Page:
“Hi, my name is Jill and I used to go to the food pantry but I have a job now and don’t really need help anymore. But I’m just calling to ask the sisters at the food pantry to pray for my family…” said the woman on the other phone line. “Is there anyone in particular to pray for?” I asked. “Well,” the woman hesitated, “maybe my son. But just if they could pray for my family – that would be really helpful. Thank you.”

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Emmaus just got an offer to lower the price of our gas bills by going with another company. “Sounds great!” we all thought. But then we did some research. Turns out the new company is all about fracking. It might cost us a little more at this time, but we’re not going with them. I’m so happy to be working with a place that truly cares for the good of all – of the lowly and marginalized, the poor and needy, oppressed and forgotten, humans and the earth.

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After meeting with a benefactor, Sister Mary came back to the office with tears in her eyes. “Her family’s story is so difficult,” she said. “It breaks my heart.” A little while later, sitting at her desk, Sister Mary looked up and said, “I feel like I should apologize for my emotions before, but I’m not going to. When we start to feel nothing about the stories we hear, it’s time for us to move on from this ministry. And when we start to become overwhelmed by and cannot move forward from the stories we hear, it’s also time for us to move on from this ministry.” I think she’s right. There’s a good balance of crying and laughing, feeling things deeply and moving forward that we must do to keep ministering to all sorts of people in this town just by being the constants at the soup kitchen.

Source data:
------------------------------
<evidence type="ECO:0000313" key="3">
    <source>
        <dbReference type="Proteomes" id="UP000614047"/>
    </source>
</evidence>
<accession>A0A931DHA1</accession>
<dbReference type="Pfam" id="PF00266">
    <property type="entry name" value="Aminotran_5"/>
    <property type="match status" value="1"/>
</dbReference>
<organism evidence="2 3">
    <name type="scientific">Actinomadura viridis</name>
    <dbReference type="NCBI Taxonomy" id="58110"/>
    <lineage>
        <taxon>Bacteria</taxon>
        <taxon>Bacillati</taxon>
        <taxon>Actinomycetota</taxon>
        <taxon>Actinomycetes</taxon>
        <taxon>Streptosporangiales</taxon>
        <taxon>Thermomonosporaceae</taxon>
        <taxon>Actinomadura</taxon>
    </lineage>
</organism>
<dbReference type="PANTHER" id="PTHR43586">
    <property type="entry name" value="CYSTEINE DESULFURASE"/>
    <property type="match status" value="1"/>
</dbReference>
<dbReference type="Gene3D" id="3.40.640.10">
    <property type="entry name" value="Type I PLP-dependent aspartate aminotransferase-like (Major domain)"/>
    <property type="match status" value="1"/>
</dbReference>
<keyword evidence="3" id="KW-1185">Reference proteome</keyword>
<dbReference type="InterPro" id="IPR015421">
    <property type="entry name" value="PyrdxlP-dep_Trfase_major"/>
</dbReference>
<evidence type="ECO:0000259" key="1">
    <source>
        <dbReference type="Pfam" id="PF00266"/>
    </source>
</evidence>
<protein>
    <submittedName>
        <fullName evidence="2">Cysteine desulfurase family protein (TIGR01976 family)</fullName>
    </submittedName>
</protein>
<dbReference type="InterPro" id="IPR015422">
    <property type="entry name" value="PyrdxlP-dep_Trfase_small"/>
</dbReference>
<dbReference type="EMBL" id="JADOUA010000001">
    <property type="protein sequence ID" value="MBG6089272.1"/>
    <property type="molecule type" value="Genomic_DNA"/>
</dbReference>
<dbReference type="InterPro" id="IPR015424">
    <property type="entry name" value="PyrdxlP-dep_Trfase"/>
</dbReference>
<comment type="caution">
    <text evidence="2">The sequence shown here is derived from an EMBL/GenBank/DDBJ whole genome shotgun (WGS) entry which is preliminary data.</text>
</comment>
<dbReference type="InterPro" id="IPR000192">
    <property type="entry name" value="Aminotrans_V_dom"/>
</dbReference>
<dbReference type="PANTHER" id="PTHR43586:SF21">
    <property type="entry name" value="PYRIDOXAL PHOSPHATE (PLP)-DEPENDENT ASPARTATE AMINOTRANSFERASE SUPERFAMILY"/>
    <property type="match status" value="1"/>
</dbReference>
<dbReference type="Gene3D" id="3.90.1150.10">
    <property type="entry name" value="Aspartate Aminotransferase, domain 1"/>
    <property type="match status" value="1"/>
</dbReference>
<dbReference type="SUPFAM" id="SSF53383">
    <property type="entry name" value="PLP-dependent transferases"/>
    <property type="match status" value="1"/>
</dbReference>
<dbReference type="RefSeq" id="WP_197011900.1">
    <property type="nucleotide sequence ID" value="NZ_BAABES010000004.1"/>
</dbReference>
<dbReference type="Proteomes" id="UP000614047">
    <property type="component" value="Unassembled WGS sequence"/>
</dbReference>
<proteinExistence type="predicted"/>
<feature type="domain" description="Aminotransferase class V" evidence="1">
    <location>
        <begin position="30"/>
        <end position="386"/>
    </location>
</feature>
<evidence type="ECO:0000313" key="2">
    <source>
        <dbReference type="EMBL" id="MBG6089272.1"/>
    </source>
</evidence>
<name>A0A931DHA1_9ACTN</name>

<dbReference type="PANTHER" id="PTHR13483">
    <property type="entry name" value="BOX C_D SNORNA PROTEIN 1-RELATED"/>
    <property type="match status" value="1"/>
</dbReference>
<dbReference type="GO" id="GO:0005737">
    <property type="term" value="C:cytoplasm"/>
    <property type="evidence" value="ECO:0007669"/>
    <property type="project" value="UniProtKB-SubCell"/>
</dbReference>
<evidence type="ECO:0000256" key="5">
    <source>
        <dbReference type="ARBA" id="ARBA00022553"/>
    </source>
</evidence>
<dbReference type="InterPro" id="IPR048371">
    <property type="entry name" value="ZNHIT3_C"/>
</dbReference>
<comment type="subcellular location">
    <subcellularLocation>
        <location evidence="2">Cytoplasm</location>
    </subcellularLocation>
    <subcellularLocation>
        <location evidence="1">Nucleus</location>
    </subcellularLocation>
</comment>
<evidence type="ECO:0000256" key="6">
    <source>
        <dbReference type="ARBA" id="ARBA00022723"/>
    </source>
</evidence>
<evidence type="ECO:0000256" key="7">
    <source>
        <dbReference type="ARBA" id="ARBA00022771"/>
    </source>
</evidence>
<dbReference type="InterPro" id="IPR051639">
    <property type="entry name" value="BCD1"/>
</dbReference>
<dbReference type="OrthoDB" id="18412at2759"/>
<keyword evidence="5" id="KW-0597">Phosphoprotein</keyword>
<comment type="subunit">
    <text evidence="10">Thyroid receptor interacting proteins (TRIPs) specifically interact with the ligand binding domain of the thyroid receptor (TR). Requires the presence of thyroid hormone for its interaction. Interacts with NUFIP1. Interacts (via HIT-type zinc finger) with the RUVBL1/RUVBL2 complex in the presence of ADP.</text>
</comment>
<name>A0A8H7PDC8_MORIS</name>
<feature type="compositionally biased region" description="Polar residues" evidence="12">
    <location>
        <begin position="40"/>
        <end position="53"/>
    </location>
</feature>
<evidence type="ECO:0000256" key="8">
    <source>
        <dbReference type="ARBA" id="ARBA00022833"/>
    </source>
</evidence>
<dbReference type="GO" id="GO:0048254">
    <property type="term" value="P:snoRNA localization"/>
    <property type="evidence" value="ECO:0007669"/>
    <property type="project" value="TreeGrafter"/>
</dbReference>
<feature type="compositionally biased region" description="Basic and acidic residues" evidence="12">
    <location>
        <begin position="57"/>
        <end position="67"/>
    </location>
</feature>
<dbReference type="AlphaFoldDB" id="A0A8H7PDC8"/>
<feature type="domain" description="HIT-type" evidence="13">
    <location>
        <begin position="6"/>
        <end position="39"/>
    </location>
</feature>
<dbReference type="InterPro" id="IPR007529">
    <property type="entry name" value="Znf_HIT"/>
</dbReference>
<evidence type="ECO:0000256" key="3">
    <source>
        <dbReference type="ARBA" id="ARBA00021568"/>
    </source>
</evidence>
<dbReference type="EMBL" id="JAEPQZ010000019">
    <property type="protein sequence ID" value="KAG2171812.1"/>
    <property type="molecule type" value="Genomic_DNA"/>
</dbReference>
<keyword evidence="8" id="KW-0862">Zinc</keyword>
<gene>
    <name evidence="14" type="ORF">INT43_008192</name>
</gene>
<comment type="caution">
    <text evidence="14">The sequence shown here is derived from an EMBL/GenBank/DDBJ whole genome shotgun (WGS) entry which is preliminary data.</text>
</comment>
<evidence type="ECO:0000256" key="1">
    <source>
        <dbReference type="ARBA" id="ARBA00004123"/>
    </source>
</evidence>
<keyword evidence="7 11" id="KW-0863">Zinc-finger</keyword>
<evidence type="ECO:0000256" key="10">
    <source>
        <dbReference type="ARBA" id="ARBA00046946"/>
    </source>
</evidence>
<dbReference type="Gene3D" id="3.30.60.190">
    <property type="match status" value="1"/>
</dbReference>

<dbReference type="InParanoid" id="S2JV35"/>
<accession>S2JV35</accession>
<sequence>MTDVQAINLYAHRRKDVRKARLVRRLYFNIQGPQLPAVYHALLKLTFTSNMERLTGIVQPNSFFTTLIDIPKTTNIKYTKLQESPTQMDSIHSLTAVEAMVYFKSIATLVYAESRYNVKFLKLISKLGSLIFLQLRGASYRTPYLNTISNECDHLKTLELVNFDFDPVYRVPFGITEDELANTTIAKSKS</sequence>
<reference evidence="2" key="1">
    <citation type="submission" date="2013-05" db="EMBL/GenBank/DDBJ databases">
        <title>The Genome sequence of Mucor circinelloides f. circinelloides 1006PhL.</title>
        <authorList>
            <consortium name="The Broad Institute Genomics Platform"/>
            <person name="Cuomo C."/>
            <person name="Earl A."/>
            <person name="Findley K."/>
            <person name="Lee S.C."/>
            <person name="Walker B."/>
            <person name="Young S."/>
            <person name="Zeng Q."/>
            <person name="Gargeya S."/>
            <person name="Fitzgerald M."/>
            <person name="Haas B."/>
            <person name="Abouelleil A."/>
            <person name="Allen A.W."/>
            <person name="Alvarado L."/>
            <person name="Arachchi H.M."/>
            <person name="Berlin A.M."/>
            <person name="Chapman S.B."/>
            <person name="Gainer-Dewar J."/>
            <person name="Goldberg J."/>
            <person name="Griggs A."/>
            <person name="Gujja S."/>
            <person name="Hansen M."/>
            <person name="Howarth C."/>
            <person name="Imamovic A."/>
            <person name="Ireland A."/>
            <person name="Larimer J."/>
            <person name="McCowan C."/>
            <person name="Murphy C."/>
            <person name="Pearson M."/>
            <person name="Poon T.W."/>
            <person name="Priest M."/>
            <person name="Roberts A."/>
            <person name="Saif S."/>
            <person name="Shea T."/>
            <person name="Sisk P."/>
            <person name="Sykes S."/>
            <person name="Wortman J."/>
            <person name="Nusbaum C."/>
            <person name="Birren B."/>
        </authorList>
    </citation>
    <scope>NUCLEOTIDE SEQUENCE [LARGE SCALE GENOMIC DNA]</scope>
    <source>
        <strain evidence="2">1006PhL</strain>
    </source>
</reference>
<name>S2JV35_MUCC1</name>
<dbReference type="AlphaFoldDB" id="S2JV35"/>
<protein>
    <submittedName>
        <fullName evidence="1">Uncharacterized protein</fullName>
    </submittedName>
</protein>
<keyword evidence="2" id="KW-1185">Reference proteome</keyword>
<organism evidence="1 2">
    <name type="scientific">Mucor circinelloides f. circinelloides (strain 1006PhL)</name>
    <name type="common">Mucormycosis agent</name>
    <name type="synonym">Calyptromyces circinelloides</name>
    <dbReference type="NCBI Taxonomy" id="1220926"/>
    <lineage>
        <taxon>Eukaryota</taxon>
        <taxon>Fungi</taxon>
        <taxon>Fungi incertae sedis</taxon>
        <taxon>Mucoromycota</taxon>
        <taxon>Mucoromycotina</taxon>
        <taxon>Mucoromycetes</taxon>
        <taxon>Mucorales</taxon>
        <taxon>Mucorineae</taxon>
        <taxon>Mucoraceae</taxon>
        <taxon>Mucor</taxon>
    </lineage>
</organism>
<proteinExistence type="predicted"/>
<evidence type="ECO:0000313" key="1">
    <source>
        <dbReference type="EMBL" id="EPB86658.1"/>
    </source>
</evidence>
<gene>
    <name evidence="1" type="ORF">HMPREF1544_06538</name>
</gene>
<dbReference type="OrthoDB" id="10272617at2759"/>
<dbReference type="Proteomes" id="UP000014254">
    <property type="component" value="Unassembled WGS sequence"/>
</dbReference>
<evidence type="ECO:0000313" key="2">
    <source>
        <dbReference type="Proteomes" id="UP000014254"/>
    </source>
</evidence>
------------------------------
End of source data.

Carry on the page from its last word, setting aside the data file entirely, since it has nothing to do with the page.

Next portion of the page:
Week of May 14-18

“Hi,” said the woman on the other side of the phone, “My name is Pam and I often come to the food pantry. Whenever I come, Sisters Claire and Lucia always welcome me and ask how I’m doing. I haven’t been in a while – because of my work schedule – but I just wanted to call and let them know I’m doing well.”

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I’m currently in the search for a new apartment. While at the soup kitchen, I overheard two mothers talking about their family’s living situations. “We need to move,” one said. “Our landlord is a slumlord.” I thought about how difficult it has been for me to find a place to live and I have a decent amount of resources and support; I can’t imagine trying to find a clean, safe place for a family – with children – with a meager budget. The housing and rental market really isn’t organized to benefit the poor.